Turkey/Kurdistan Confusion

Discussion in 'Politics, Religion, Social Issues' started by MACDRIVE, Oct 23, 2007.

  1. MACDRIVE macrumors 68000

    MACDRIVE

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    #1
    [​IMG]

    I'm confused about this whole Turkey verses the Kurdish rebels thing:

    Why aren't the Kurdish rebels in Kurdistan, rather than in northern Iraq? :confused:

    Why would Turkey care if the Kurdish rebels were firing shells into Kurdistan from northern Iraq? :confused:

    Is Kurdistan part of Turkey? :confused:
     
  2. xUKHCx Administrator emeritus

    xUKHCx

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    #2
    The country borders are the yellow lines. Kurdistan isn't a country, therefore they are firing into Turkey.
     
  3. arkitect macrumors 601

    arkitect

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    #3
    Just read the map a bit better ;) Kurdistan is not a recognised state…
     
  4. MACDRIVE thread starter macrumors 68000

    MACDRIVE

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    #4
    Okay, the map says Kurdistan, but I'm watching CBS news right now on TV and they're calling it a "Kurdish Region." Does that mean that Kurdistan is part of Iraq? :confused:

    Also, CBS News is referring to the Kurdish rebels as the 'PKK' (Kurdistan Workers Party). How can the letters PKK be an abbreviation for Kurdistan Workers Party? :confused:
     
  5. xUKHCx Administrator emeritus

    xUKHCx

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    #5
    Read the replies above, Kurdistan is the name given to a region which spans Turkey, Iraq, Iran, Syria. It is not a state in itself. It is a region of high Kurdish population.

    As to the PKK thing, at a guess i'd say it can mean Kurdistan Workers Party because they don't speak English so have other words which most probably relate to PKK.
     
  6. MACDRIVE thread starter macrumors 68000

    MACDRIVE

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    #6
    I have read all of the replies including yours. Now you're telling me that the Kurdish region belongs to several countries. I'm surprised that none of those countries have layed claim to it yet.
     
  7. xUKHCx Administrator emeritus

    xUKHCx

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    #7
    They have. The countires are the yellow lines. The red line outlines the region where there is a high population of Kurds.
     
  8. Queso macrumors G4

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    #8
    It may help if you read up on the history of the place. Kurdistan was never historically a unified state, instead it was a collection of principalities that were gradually invaded and occupied by the Iranians and Ottoman Turks. However, with the break up of the Ottoman Empire at the end of World War One the Kurds were originally promised that Kurdistan would become an independent country, but thanks to the British, French and Turkish governments it never happened. The British ruled part of Kurdistan is now in Northern Iraq, the French part in Syria and the Turkish part just a province of Turkey. Hence the troubles these days, because the Kurds want the country they were promised.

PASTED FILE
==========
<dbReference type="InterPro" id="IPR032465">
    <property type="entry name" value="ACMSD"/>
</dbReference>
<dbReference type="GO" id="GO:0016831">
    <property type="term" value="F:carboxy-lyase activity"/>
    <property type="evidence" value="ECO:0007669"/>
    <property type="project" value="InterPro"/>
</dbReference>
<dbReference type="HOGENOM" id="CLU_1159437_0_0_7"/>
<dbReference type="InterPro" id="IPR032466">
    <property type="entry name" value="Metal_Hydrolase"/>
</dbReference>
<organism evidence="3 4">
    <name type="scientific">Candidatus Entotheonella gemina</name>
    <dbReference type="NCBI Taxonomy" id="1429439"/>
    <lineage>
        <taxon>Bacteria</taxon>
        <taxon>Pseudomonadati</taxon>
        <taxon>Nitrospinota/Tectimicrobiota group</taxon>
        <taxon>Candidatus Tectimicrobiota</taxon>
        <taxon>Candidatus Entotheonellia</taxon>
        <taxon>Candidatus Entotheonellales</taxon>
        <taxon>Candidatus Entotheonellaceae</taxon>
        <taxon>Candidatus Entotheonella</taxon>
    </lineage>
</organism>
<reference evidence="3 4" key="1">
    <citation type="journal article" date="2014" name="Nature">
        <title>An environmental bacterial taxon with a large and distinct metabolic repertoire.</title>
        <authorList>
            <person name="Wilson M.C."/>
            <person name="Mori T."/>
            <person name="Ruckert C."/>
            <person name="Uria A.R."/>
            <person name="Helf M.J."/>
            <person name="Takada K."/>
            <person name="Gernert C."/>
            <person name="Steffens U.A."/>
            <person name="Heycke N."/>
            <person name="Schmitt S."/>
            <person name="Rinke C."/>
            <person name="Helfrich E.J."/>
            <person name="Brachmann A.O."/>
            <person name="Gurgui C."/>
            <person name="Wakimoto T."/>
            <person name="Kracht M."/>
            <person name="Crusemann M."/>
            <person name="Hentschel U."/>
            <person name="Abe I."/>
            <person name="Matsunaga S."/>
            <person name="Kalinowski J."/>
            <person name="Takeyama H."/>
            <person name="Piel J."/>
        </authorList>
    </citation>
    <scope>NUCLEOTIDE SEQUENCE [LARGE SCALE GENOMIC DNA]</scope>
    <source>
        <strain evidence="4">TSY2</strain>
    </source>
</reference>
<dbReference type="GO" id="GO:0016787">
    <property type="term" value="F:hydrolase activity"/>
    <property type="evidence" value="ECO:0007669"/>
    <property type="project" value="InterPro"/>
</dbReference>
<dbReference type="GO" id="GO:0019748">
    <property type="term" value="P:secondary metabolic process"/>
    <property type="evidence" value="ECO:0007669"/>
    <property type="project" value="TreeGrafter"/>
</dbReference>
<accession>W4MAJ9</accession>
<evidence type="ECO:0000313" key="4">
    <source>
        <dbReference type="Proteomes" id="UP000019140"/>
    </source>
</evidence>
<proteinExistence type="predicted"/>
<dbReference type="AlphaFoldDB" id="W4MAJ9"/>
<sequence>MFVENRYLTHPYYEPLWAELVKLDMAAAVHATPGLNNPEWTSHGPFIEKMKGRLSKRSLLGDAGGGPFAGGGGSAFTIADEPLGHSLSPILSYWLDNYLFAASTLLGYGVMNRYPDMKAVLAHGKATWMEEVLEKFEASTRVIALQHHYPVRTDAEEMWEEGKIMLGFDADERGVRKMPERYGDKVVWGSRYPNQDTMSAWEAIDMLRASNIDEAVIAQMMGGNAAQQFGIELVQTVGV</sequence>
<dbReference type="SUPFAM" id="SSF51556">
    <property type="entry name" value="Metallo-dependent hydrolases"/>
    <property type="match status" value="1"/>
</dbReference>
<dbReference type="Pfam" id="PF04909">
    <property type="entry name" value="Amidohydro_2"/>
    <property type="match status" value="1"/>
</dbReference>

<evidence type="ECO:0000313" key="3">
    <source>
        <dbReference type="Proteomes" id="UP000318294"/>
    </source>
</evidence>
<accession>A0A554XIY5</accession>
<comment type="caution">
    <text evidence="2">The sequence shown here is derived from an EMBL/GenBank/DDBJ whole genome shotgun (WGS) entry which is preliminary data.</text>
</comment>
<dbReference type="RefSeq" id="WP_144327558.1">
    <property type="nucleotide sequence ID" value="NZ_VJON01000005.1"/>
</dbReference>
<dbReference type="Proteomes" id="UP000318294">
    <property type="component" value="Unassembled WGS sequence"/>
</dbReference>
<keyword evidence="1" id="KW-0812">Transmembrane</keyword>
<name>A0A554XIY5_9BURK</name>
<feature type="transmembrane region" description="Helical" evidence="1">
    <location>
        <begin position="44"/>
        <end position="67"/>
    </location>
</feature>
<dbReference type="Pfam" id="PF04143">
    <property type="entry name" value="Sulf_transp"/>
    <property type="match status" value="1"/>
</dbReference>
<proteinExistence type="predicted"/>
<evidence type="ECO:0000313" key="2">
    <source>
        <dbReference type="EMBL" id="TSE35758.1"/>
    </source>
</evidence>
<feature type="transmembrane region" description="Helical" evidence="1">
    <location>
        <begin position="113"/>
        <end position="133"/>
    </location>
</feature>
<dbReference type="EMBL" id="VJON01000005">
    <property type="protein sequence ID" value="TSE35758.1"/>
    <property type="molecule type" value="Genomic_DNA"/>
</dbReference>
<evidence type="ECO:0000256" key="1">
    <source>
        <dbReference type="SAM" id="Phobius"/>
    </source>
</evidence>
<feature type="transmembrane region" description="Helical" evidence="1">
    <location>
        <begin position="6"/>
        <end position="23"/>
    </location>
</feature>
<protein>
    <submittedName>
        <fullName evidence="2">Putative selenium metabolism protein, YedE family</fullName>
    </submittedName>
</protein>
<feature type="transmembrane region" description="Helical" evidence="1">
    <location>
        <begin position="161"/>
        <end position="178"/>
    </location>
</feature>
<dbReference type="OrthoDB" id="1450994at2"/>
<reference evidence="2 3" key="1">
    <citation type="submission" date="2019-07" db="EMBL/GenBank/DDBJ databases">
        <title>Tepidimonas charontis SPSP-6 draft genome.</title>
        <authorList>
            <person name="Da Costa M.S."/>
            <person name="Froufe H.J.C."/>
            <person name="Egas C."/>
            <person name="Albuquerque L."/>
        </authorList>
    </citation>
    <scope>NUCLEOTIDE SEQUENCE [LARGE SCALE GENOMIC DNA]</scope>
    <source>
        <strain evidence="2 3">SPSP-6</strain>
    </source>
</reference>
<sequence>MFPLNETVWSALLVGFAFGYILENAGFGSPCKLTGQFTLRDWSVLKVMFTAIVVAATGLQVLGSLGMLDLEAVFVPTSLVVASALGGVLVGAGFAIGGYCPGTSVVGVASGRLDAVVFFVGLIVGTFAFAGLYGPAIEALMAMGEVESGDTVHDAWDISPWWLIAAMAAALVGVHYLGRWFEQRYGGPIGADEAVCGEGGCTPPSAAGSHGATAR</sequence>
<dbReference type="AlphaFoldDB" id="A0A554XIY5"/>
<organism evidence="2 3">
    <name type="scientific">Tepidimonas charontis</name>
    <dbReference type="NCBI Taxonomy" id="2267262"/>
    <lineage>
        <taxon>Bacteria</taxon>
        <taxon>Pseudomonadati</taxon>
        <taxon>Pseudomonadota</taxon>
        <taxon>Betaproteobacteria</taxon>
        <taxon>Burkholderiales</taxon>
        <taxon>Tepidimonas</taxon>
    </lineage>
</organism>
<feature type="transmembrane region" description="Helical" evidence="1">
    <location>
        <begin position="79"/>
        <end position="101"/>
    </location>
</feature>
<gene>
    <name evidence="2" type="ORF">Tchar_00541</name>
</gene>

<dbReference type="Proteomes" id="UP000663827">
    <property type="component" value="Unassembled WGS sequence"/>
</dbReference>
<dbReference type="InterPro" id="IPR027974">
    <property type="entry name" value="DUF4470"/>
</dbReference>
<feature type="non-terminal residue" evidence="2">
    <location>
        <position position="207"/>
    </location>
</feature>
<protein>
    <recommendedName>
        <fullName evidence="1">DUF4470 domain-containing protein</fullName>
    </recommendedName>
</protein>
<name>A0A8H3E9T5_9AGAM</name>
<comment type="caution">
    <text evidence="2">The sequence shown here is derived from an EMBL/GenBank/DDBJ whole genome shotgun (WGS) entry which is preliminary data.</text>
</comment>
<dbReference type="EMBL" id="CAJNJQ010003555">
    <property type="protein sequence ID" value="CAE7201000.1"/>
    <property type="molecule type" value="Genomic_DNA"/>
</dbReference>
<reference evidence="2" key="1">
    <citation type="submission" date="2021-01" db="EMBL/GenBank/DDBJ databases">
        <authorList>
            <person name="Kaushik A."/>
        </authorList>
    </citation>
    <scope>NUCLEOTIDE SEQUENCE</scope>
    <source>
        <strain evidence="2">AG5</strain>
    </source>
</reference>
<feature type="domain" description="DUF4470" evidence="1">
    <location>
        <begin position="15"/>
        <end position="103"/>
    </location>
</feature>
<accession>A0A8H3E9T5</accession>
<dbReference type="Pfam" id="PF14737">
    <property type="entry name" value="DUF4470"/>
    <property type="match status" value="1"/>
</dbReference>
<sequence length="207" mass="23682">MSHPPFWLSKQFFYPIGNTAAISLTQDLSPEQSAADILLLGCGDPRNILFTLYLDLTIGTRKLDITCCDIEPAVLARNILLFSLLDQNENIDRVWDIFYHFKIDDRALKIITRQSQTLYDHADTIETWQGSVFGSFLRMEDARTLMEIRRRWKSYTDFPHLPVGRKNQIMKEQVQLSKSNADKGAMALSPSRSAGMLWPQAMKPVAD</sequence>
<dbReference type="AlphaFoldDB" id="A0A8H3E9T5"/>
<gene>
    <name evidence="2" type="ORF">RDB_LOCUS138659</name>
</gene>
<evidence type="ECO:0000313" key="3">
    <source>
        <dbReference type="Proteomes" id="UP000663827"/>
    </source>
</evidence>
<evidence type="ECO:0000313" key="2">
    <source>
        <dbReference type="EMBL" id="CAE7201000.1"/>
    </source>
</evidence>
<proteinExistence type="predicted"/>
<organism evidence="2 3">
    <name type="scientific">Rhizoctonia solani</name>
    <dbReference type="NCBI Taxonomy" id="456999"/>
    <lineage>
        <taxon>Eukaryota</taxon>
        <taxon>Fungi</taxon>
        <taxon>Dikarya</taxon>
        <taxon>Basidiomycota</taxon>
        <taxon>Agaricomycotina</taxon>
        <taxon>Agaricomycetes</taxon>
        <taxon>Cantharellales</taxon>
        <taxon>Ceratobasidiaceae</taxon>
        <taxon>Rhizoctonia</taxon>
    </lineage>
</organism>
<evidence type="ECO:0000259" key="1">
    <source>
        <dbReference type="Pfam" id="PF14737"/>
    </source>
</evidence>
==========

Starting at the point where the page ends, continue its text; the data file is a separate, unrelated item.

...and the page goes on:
9. arkitect macrumors 601

    arkitect

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    #9
    Partiya Karkerên Kurdistan (PKK)

    Sometimes Google is your friend ;)
     
  10. MACDRIVE thread starter macrumors 68000

    MACDRIVE

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    #10
    I could, but I'd rather get a fast track education from fine chaps such as yourself. :)
     
  11. GfPQqmcRKUvP macrumors 68040

    GfPQqmcRKUvP

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    #11
    Kuridstan is not a state, plain and simple. That outline is an outline of regions with high Kurdish concentrations, regardless of the actual politically recognized states. There is no Kurdistan officially.
     
  12. skunk macrumors G4

    skunk

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    #12
    Think of it as Jesusland.

    Roughly 12 million people in Turkey are ethnically Kurdish, with smaller numbers in Iraq, Syria and Iran. These people have lived there since well before Cyrus the Great, King of Persia, who was a Kurd himself, and, incidentally, the first person to publish a Universal Declaration of Human Rights, and the conqueror of Babylon who liberated the Jews from their captivity. The area of all these countries predominantly inhabited by Kurds has been called "Kurdistan" for convenience for many years, despite not being an actual political entity. The fear of those who have unleashed Iraq's constituent parts is that now the Iraqi Kurds have a more or less autonomous state in Iraq, their Kurdish neighbours may want their areas of Iran, Turkey and Syria to secede and to form, together, a "Greater Kurdistan" in reality. This would obviously be unacceptable to any of the relevant governments.
     

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